I have observed some spectacular sunrises this month during my morning walks with the dog. The reducing daylight hours remind me that winter closing in, the northern hemisphere is getting colder and darker. The most pressing thing on the minds of many this autumn is the massive acceleration in the transmission rate of COVID-19 and its trail of death, economic hardship and financial ruin across the world. It feels like the disease is getting very close now, and only a matter of time before it invades our house-hold. Imperial College published a major study earlier this week suggesting that the numbers of daily infections are doubling every 9 days and nearly 100,000 people are catching the disease every day in the UK, with more than 40% being asymptomatic (carriers with no symptoms). We now have friends locally who have tested positive with the disease, resulting in other friends having to self isolate (as per quarantine rules for those who have been in close proximity to an infected person). Immy’s student flat went into isolation for 2 weeks following a positive test on two of her flat-mates.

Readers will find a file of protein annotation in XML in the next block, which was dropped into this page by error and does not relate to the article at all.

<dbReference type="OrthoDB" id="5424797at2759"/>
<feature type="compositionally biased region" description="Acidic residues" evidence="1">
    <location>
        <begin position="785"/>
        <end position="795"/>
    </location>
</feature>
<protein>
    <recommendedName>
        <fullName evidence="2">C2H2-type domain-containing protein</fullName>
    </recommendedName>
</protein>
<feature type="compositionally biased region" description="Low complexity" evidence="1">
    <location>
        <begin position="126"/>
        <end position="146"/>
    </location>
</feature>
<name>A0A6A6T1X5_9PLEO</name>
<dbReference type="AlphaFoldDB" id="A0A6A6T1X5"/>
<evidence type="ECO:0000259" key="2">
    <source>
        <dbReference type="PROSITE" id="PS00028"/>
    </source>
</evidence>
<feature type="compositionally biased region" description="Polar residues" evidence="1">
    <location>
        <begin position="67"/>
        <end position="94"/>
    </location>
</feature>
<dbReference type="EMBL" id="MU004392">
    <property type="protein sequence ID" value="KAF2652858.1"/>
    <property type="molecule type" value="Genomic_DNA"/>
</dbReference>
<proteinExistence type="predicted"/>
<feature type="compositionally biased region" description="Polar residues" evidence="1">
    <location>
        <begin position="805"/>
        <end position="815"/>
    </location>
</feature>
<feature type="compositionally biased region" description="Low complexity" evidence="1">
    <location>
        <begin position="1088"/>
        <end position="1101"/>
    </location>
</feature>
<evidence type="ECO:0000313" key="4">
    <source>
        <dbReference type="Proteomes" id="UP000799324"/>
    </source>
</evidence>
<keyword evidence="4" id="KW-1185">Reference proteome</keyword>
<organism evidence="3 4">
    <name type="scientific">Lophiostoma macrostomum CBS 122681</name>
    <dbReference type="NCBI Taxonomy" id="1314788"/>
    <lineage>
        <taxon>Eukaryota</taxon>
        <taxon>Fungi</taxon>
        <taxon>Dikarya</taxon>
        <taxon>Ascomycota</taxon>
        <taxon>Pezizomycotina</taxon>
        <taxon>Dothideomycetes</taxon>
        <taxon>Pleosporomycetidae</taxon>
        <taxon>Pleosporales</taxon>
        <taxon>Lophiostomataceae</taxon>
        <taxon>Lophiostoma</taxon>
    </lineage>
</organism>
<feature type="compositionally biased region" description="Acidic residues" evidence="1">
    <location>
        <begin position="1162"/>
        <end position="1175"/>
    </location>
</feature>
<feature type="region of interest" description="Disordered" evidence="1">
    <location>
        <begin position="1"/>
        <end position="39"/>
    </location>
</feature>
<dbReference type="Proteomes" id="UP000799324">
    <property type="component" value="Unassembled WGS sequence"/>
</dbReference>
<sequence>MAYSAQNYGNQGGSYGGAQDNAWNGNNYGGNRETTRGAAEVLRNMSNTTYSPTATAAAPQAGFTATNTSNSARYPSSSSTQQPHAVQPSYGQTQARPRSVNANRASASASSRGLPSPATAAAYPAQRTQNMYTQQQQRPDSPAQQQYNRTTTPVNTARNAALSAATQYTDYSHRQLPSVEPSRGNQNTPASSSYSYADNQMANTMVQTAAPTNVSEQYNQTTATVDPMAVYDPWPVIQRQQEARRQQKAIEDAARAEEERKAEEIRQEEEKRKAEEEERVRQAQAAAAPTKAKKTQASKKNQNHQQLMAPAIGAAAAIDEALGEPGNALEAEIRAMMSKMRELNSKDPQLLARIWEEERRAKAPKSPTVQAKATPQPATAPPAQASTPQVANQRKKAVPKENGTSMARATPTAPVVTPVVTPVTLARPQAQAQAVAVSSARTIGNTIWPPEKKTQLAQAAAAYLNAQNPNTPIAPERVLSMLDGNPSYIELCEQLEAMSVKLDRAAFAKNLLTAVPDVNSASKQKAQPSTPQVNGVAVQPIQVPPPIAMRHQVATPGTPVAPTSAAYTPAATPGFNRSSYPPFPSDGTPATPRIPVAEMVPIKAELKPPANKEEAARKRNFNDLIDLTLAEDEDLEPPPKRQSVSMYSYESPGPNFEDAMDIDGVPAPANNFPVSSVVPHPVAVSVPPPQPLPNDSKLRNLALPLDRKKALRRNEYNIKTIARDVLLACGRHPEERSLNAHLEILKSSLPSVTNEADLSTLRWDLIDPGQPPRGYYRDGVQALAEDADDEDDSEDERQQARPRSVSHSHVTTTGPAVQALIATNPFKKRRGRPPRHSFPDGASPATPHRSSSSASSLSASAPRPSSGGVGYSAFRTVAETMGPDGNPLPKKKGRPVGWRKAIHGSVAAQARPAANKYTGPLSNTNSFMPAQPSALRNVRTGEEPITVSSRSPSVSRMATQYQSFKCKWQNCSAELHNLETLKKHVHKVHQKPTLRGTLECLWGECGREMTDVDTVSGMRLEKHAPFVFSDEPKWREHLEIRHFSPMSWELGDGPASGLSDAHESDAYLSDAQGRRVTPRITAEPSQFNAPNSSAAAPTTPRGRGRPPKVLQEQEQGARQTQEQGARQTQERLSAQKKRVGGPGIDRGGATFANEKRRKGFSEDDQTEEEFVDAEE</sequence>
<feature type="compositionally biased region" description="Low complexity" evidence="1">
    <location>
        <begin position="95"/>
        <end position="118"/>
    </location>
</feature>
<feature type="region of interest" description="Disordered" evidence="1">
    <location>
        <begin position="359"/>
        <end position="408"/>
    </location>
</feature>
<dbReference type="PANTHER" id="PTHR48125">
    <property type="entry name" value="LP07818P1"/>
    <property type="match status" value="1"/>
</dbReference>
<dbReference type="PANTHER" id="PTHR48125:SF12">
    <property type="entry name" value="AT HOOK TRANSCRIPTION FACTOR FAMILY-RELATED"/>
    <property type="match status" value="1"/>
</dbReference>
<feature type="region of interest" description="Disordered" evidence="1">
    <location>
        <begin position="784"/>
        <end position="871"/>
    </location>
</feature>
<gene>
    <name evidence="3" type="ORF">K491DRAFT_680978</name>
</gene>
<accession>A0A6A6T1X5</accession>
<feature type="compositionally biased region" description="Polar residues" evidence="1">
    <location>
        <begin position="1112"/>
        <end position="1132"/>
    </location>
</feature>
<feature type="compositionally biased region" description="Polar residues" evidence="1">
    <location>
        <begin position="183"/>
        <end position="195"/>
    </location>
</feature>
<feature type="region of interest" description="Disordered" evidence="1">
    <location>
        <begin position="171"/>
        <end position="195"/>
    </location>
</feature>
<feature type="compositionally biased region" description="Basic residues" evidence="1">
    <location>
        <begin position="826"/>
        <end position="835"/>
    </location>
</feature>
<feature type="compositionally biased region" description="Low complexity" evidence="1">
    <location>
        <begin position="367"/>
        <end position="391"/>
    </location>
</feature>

Northern Ireland and Scotland are now operating under localised 5 tier lock down system, England has implemented a 3 tier lockdown system (again at a local level) and Wales is now one week into a national lockdown. Most countries across Europe are facing the same problems. France, Italy, Germany, Portugal, Netherlands, Czech Republic, Republic of Ireland are all under various stages of national and local lockdown. Spain has issued a new state of emergency, Belgium, Denmark, Italy and Greece are implementing sweeping new measures including curfews and restrictions on movement and business operations. There has big public demonstrations in Italy in response to the new COVID restrictions.
It’s been a long time since I’ve blogged about climate change, but this month I have noticed a resurgence in extreme rainfall and high winds. I’m specifically noting, for the blog, that the 3rd October was the wettest day ever recorded in the UK with an average of 31.7mm of rain across the entire country.